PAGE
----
RBZ turns to IMF windfall

...As exchange rate woes mount

October 21, 2021



The Reserve Bank of Zimbabwe (RBZ) plans to utilise special drawing rights (SDRs) received from the International Monetary Fund last month as well as intensifying the use of letters of credit to stop the haemorrhaging local currency, it has emerged.

Zimbabwe received about US$1bn from the global lender which was earmarked to provide additional liquidity to deal with  adverse effects of Covid-19 pandemic.

RBZ governor, John Mangudya, told Business Times that the central bank has come up with a cocktail of measures to stabilise the exchange rate.

He disclosed that the central bank could turn to SDRs to extricate the economy from the ZWL$/US$ exchange rate rot.

“If other measures can’t give the desired results the bank could make use of the SDR resources as international reserves to support the currency stability. The SDRs will thus provide the cushion required to stabilise the exchange rate in the economy,” Mangudya told Business Times.

He added: “Another option will be  the utilisation of the existing LCs facilities for the importation of strategic commodities and capital goods in order to lessen the demand on the auction system. Banks  are expected to improve the efficiency of LCs.”

In the past few weeks, the Zimbabwe dollar has been on a free-fall against the US$, resulting in sharp increase of goods and services in the country.

The local dollar has hit record lows of ZWL$190 against  the US dollar in the parallel market. At the auction system the Zimbabwe dollar is this week pegged at ZWL$93 against the greenback.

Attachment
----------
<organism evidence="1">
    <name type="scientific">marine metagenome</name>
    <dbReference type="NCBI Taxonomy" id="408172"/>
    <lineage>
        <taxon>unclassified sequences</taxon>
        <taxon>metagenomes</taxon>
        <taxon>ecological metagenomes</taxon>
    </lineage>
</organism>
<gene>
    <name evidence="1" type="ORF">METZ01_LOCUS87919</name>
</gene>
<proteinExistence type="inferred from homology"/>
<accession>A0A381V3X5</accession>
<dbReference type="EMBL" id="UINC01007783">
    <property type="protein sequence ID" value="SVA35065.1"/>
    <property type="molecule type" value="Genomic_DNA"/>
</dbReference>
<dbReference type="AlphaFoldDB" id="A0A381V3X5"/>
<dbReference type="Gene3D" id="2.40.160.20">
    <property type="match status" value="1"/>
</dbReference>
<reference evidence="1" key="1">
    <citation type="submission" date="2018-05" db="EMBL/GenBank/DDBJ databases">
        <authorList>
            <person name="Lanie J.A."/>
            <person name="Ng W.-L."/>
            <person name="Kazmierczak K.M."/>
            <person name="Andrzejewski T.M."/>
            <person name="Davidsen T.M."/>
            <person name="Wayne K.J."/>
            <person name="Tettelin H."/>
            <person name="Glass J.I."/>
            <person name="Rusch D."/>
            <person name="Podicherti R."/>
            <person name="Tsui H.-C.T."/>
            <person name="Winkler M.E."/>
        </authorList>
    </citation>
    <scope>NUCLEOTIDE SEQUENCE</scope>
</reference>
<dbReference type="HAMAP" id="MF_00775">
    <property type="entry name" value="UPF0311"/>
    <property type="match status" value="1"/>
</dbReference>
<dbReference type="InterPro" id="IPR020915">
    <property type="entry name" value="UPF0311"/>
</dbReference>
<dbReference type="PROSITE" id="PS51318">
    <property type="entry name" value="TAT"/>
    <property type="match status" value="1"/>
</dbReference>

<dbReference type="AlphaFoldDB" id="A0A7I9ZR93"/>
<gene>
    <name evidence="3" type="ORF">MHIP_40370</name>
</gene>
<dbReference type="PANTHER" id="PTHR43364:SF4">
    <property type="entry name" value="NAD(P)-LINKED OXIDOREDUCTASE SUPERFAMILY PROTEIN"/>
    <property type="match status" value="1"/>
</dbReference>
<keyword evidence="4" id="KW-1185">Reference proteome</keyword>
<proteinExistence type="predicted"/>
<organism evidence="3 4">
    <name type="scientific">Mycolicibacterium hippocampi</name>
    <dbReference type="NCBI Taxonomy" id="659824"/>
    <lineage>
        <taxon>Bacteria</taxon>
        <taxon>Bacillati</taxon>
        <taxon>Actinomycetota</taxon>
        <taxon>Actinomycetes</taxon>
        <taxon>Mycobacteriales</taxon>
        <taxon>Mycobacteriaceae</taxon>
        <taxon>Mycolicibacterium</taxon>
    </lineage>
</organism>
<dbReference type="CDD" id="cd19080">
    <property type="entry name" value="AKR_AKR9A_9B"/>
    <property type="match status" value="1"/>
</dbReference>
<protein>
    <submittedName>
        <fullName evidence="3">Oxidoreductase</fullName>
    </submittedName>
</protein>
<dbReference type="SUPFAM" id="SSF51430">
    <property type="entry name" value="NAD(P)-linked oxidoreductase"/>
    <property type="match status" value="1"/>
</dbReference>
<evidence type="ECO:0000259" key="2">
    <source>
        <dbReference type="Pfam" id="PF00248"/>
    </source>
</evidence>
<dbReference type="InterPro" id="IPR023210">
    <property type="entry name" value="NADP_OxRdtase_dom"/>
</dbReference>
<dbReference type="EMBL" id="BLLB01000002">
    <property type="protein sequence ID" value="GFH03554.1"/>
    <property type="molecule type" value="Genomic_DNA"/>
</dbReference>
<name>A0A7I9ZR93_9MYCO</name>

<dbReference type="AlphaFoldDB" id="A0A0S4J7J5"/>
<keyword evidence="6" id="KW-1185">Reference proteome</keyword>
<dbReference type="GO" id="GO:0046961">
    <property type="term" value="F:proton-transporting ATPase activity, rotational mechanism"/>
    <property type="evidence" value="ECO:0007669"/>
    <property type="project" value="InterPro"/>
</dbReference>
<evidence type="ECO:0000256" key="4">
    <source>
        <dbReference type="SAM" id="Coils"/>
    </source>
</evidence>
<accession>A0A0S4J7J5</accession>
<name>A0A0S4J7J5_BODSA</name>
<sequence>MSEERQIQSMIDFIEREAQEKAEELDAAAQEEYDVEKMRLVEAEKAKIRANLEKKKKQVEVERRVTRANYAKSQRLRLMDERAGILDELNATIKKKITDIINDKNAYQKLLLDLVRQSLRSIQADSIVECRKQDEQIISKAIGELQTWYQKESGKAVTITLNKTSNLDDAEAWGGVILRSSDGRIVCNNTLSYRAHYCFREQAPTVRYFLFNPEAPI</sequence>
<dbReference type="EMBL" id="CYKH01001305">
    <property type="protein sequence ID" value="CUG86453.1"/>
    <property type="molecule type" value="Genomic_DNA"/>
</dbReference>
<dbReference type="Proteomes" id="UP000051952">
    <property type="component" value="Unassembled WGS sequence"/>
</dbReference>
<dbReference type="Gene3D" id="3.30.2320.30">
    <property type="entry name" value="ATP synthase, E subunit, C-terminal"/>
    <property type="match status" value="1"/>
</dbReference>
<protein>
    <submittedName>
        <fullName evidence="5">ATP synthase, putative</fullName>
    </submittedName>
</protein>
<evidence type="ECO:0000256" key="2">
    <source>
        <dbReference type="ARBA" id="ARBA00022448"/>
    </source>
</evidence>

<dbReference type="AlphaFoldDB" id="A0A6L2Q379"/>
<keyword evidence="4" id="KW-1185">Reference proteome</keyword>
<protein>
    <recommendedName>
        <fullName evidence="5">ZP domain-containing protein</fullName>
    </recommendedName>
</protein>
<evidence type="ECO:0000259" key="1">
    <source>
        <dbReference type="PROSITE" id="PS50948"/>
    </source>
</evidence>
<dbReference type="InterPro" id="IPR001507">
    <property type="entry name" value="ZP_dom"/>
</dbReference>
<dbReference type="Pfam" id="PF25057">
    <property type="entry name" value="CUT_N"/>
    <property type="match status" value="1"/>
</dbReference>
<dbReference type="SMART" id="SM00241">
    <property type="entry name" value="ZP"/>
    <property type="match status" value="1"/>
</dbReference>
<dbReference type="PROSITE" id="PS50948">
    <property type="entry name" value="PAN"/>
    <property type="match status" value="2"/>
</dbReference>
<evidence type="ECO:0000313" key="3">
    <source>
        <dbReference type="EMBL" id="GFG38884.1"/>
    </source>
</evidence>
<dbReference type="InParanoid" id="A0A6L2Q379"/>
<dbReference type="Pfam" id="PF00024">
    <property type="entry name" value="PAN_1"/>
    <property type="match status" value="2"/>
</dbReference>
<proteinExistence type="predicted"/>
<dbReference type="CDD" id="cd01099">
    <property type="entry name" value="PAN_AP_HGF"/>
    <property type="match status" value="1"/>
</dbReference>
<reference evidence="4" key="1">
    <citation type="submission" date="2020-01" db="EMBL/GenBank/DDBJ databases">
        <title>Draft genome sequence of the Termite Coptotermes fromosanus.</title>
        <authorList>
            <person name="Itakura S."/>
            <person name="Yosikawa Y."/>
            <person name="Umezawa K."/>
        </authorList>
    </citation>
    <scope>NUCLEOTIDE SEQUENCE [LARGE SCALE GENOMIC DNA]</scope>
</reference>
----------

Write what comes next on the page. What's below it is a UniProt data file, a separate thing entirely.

This has been a huge blow to local companies as they have been forced to source the greenback from the parallel market where premiums are punitive because the RBZ has been battling to settle a huge backlog of  allotted funds  for at least two months.

Mangudya also said  the central bank   is committed to expunge the foreign exchange auction allotment backlog and ensure its non-recurrence through and supporting banks to promote financial intermediation to leverage on the current long foreign exchange position of around US$1.7bn managed by banks.

Analysts suggested that banks were conduits to the illicit deals.

Mangudya said banks should desist from facilitation of foreign currency trading through foreign currency matching but bring forex to the auction system.

Last week, the Financial Intelligence Unit (FIU) warned banks  and individuals to distance themselves from illicit deals.

RBZ said the FIU and banks will increase monitoring and reporting of suspicious transactions and banks urged to implement RBZ directives on freezing of bank accounts for foreign currency manipulators and abusers.

The central  bank continues to tighten money supply under its conservative monetary targeting framework to ensure that it is not a source of exchange rate destabilisation.

RBZ will accelerate implementation of special attractive money market instruments including exchange rate linked instruments to improve the store of value status of the local currency compared to the holding of US$.

The Zimbabwe National Chamber of Commerce chief executive  officer, Christopher Mugaga  said the auction system needs to be refined.

“The logic is that if an economic agent can bid as high as is needed to access foreign exchange on the auction market, then they would prefer to come to the auction and bid higher than risk transacting on the parallel market.

“Hopefully, this will take the sting out the parallel market and then make the auction the leading price discovery mechanism for forex ,” he said.

Economic analysts said the foreign exchange rate system on its own was not a solution to all the challenges facing the economy as it needs to be supported by other policies to boost productivity and contain money supply growth.


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